Rath: Could you explain to me, though, because obviously a term like abuse of power is very vague, but the particulars that are talked about are specifically using the political office to pressure a foreign government to provide dirt on a political opponent. That's alleged, we can't say whether or not that's true. But in terms of that as an action, doesn't it limit it to that, like future presidents would not have to do that, not just any kind of abuse of power by however we define it?

Dershowitz: No. Because he hasn't been charged with any of the things in the report. That wasn't voted on. What was voted on were two terms: abuse of power and obstruction of Congress, and those are the criteria. When somebody is charged with a crime, you look at the actual crime that he's been charged with in the indictment, not the underlying evidence or the underlying basis for it.

So I think the House of Representatives violated the Constitution when they impeached him on these two grounds, whatever else may have been in the background. If they thought he had violated some rule by talking to a head of state, they should have put that in the grounds for impeachment. That's what has been done previously with other grounds for impeachment, not broad general criteria. There have been a few instances where presidents have also been charged with abuses of power, and I think that was always a mistake, and I think historians have viewed broad criteria as dangerous. Certainly the framers did. The framers explicitly rejected maladministration, with James Madison saying it would be too broad, too open-ended. It would have the president serve at the will of Congress and make him more like a prime minister who can be removed by a vote of non-confidence and along partisan lines.

Rath: There's speculation now that House Democrats will keep holding onto the articles of impeachment and not send them to the Senate, using this apparently as leverage to negotiate terms for a Senate trial. Could you give us your thoughts on that?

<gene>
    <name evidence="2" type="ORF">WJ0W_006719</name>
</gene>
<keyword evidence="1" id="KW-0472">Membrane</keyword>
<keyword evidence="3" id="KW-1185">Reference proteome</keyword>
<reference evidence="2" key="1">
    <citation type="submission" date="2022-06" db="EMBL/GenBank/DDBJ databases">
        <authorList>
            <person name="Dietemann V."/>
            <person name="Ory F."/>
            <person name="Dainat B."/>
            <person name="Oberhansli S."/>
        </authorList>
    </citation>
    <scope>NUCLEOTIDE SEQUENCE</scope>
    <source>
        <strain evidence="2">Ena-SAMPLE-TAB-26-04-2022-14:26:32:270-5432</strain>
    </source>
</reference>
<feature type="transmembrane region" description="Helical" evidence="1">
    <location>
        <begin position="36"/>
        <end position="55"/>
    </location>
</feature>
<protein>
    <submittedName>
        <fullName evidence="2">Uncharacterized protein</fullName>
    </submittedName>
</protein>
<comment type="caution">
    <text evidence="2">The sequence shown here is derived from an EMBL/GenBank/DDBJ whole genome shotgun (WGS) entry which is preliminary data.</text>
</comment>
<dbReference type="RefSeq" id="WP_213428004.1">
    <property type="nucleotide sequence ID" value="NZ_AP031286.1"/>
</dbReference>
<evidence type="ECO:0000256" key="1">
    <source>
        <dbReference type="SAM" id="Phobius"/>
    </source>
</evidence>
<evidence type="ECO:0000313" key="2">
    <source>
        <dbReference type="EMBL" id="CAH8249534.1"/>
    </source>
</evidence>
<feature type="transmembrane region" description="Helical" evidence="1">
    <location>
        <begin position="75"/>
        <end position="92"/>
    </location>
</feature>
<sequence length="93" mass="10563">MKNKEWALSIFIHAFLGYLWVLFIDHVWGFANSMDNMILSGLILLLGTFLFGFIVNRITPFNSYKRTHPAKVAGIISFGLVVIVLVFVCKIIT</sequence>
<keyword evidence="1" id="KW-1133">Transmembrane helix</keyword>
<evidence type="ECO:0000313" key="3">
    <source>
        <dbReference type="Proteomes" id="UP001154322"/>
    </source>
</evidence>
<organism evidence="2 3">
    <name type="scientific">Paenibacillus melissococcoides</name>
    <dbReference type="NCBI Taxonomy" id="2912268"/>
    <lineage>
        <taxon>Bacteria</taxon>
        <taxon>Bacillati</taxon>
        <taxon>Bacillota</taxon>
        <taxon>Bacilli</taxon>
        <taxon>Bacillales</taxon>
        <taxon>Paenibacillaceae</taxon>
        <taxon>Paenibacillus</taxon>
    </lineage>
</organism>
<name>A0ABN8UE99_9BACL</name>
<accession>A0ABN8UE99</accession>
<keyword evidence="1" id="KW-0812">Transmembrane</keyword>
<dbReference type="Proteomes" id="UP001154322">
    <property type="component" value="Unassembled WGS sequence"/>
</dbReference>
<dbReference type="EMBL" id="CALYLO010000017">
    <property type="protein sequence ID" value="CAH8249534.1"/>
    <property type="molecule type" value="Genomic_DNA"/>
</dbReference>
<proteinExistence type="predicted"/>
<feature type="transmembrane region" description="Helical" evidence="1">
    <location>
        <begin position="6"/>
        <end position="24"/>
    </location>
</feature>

Dershowitz: That would be unconstitutional. Either he has been impeached or he hasn't been impeached. If he hasn't been impeached, then they should announce that the impeachment isn't complete and the impeachment is not going into effect until the articles have been forwarded. They won't do that. The Speaker of the House won't do that. If he has been impeached, the Senate now has its job to do. It doesn't have to wait, by the way, for any articles to be turned over. I've searched the Constitution top to bottom. There's no mention of articles of impeachment, there's no mention of transfer or of people being sent over. Once the impeachment has occurred, it shifts to the Senate. The Senate has a right to establish its own rules and its own timetable. So right now, the Senate could announce that on January 2nd, the Chief Justice will preside over a trial of the president on these two articles of impeachment. It doesn't have to wait for anything to happen from the House.

Rath: For people who are news consumers, we've just heard you give a reasonable explanation of why these articles of impeachment are not constitutional. Similarly, it's not hard to find people on the air who are esteemed lawyers and professors making exactly the opposite argument. I don't know if you can answer this question, but I'm asking you how as a news consumer to make sense of this.

Dershowitz: Well, first of all, when you have doubts, you resolve it against impeachment. There is a concept in law known as lenity. When you have two possible interpretations of a statute that imposes some kind of sanction, you always interpret it in the way consistent more with the rights of the individual than the government. And particularly when you have something like impeachment, if you acknowledge that my views are reasonable and I acknowledge that views on the other side are reasonable, I think they're wrong but they're reasonable, I think you have to resolve doubts against impeachment, particularly impeachment along party lines, the kind that we've seen.